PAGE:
19 ASCII ASCII stands for American Standard Code for Information Interchange. ASCII is of two types ASCII-7 and ASCII-8 ASCII-7 uses 7 bits to represent a symbol and can represent 128 (2 7 ) different characters ASCII-8 uses 8 bits to represent a symbol and can represent 256 (2 8 ) different characters First 128 characters in ASCII-7 and ASCII-8 are same 40 Slide 19/30

20 Coding of Numeric and Alphabetic Characters in ASCII Character ASCII-7 / ASCII-8 Zone Digit Hexadecimal Equivalent (Continued on next slide) 42 Slide 20/30

21 Coding of Numeric and Alphabetic Characters in ASCII (Continued from previous slide..) Character A B C D E F G H I J K L M ASCII-7 / ASCII-8 Zone Digit Hexadecimal Equivalent A 4B 4C 4D (Continued on next slide) 42 Slide 21/30

22 Coding of Numeric and Alphabetic Characters in ASCII (Continued from previous slide..) Character N O P Q R S T U V W X Y Z ASCII-7 / ASCII-8 Zone Digit Hexadecimal Equivalent 4E 4F A 42 Slide 22/30

23 ASCII-7 Coding Scheme Example Write binary coding for the word BOY in ASCII-7. How many bytes are required for this representation? Solution: B = in ASCII-7 binary notation O = 111 in ASCII-7 binary notation Y = in ASCII-7 binary notation Hence, binary coding for the word BOY in ASCII-7 will be B O Y Since each character in ASCII-7 requires one byte for its representation and there are 3 characters in the word BOY, 3 bytes will be required for this representation 43 Slide 23/30

24 ASCII-8 Coding Scheme Example Write binary coding for the word SKY in ASCII-8. How many bytes are required for this representation? Solution: S = 0111 in ASCII-8 binary notation K = 1011 in ASCII-8 binary notation Y = 1001 in ASCII-8 binary notation Hence, binary coding for the word SKY in ASCII-8 will be S K Y Since each character in ASCII-8 requires one byte for its representation and there are 3 characters in the word SKY, 3 bytes will be required for this representation 43 Slide 24/30

25 Unicode Why Unicode: No single encoding system supports all languages Different encoding systems conflict Unicode features: Provides a consistent way of encoding multilingual plain text Defines codes for characters used in all major languages of the world Defines codes for special characters, mathematical symbols, technical symbols, and diacritics 44 Slide 25/30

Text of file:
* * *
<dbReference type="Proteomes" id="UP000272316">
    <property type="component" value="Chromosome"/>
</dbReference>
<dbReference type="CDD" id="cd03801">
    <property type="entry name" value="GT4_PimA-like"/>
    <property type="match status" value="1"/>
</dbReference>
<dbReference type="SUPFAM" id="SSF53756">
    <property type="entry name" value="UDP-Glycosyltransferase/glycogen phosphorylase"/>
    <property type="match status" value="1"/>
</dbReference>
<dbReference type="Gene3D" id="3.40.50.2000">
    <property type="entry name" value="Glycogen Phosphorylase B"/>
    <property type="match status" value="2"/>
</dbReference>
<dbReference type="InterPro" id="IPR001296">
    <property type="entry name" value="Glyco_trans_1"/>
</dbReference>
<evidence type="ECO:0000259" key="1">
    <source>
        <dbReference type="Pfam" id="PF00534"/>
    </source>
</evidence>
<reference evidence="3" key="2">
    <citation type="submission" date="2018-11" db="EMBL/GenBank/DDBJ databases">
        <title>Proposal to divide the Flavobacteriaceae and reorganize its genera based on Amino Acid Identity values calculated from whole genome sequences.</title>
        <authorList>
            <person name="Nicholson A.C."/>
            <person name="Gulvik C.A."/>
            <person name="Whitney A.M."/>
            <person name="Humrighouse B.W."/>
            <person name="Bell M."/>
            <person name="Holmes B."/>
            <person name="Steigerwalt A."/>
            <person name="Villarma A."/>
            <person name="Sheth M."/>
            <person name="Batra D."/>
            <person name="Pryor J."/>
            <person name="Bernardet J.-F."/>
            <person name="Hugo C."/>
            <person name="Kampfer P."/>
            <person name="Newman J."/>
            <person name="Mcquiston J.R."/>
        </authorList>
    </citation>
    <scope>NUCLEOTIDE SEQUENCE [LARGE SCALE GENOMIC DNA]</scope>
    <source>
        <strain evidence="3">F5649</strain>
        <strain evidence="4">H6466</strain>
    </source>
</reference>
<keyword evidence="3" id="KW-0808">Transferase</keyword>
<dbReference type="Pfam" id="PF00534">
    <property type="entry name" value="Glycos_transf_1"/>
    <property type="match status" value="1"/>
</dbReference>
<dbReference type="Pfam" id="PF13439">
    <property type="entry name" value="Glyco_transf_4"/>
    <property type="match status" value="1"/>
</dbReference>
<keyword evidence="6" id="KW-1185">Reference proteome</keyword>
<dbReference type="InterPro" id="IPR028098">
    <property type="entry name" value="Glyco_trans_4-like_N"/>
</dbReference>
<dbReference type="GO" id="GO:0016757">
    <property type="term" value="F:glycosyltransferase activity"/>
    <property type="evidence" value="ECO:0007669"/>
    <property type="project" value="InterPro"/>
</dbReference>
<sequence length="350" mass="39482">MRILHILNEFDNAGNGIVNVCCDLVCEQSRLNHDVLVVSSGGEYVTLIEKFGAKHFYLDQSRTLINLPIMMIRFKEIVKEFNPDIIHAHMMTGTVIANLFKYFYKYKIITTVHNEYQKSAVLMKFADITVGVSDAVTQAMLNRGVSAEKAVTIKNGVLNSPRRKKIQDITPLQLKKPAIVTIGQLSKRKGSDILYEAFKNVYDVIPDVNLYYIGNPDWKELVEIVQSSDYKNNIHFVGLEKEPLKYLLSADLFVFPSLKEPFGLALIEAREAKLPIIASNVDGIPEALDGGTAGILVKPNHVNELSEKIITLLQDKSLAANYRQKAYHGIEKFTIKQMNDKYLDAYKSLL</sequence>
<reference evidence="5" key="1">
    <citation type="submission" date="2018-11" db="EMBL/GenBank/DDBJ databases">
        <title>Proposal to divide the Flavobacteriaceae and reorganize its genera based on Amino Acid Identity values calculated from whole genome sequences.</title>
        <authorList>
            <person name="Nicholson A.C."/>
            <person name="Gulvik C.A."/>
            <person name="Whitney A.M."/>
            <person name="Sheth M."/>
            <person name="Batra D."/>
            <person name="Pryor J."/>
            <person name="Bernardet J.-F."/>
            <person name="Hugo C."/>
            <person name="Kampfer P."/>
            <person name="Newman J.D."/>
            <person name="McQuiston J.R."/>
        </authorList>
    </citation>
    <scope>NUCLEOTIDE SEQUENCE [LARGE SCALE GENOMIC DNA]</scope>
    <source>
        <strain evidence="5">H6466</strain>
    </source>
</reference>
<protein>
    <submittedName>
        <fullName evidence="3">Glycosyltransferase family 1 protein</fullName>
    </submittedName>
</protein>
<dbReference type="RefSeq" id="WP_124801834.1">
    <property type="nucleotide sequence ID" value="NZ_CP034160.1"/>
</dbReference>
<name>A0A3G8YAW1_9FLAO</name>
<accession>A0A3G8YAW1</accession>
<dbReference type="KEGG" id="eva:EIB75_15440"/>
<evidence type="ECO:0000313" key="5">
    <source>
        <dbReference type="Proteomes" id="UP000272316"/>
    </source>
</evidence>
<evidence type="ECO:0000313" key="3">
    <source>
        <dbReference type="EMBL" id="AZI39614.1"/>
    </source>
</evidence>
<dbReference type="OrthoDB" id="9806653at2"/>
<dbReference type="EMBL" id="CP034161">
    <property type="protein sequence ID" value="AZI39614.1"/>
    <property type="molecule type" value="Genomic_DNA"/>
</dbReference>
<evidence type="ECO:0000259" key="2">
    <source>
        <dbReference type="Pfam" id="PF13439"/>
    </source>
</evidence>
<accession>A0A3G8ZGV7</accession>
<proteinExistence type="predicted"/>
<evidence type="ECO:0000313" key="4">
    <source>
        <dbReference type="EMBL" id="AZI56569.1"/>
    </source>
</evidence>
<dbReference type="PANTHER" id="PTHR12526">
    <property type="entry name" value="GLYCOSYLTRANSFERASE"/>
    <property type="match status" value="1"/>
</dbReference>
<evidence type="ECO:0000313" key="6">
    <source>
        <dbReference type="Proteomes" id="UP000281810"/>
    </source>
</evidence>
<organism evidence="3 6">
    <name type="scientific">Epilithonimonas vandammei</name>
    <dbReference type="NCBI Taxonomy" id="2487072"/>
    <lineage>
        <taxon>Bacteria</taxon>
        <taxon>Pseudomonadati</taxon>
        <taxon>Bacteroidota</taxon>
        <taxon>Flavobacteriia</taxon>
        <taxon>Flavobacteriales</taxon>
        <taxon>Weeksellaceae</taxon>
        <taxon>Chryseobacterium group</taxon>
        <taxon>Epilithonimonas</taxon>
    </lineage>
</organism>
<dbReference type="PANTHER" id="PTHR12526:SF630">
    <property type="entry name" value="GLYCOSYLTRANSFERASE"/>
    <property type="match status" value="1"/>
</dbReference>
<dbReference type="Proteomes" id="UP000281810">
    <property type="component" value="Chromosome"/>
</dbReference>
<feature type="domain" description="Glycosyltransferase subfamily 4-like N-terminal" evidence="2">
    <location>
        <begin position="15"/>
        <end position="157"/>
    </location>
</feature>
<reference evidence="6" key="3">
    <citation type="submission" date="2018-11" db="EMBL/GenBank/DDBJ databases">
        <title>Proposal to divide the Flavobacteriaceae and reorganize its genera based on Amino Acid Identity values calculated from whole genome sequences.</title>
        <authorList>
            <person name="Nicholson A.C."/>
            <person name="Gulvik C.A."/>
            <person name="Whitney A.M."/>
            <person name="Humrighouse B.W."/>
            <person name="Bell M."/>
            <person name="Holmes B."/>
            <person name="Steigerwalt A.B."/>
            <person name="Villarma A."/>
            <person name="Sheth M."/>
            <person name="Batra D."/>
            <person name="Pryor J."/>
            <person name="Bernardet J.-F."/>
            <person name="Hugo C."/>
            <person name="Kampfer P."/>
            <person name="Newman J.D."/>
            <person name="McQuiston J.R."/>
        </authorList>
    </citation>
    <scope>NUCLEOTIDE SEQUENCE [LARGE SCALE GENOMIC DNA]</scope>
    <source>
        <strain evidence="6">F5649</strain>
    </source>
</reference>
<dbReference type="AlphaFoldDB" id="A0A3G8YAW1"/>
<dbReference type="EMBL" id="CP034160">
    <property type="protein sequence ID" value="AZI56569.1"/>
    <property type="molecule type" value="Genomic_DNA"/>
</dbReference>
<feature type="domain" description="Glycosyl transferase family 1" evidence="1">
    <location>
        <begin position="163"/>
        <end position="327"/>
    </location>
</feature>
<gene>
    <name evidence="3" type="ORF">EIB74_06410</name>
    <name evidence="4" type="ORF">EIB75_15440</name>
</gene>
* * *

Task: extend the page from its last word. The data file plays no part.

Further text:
26 Unicode Unicode features (continued): Capacity to encode as many as a million characters Assigns each character a unique numeric value and name Reserves a part of the code space for private use Affords simplicity and consistency of ASCII, even corresponding characters have same code Specifies an algorithm for the presentation of text with bi-directional behavior Encoding Forms UTF-8, UTF-16, UTF Slide 26/30

27 Collating Sequence Collating sequence defines the assigned ordering among the characters used by a computer Collating sequence may vary, depending on the type of computer code used by a particular computer In most computers, collating sequences follow the following rules: 1. Letters are considered in alphabetic order (A < B < C < Z) 2. Digits are considered in numeric order (0 < 1 < 2 < 9) 46 Slide 27/30

28 Sorting in EBCDIC Example Suppose a computer uses EBCDIC as its internal representation of characters. In which order will this computer sort the strings 23, A1, 1A? Solution: In EBCDIC, numeric characters are treated to be greater than alphabetic characters. Hence, in the said computer, numeric characters will be placed after alphabetic characters and the given string will be treated as: A1 < 1A < 23 Therefore, the sorted sequence will be: A1, 1A, Slide 28/30

29 Sorting in ASCII Example Suppose a computer uses ASCII for its internal representation of characters. In which order will this computer sort the strings 23, A1, 1A, a2, 2a, aa, and Aa? Solution: In ASCII, numeric characters are treated to be less than alphabetic characters. Hence, in the said computer, numeric characters will be placed before alphabetic characters and the given string will be treated as: 1A < 23 < 2a < A1 < Aa < a2 < aa Therefore, the sorted sequence will be: 1A, 23, 2a, A1, Aa, a2, and aa 47 Slide 29/30

30 Key Words/Phrases Alphabetic data Alphanumeric data American Standard Code for Information Interchange (ASCII) Binary Coded Decimal (BCD) code Byte Collating sequence Computer codes Control characters Extended Binary-Coded Decimal Interchange Code (EBCDIC) Hexadecimal equivalent Numeric data Octal equivalent Packed decimal numbers Unicode Zoned decimal numbers 47 Slide 30/30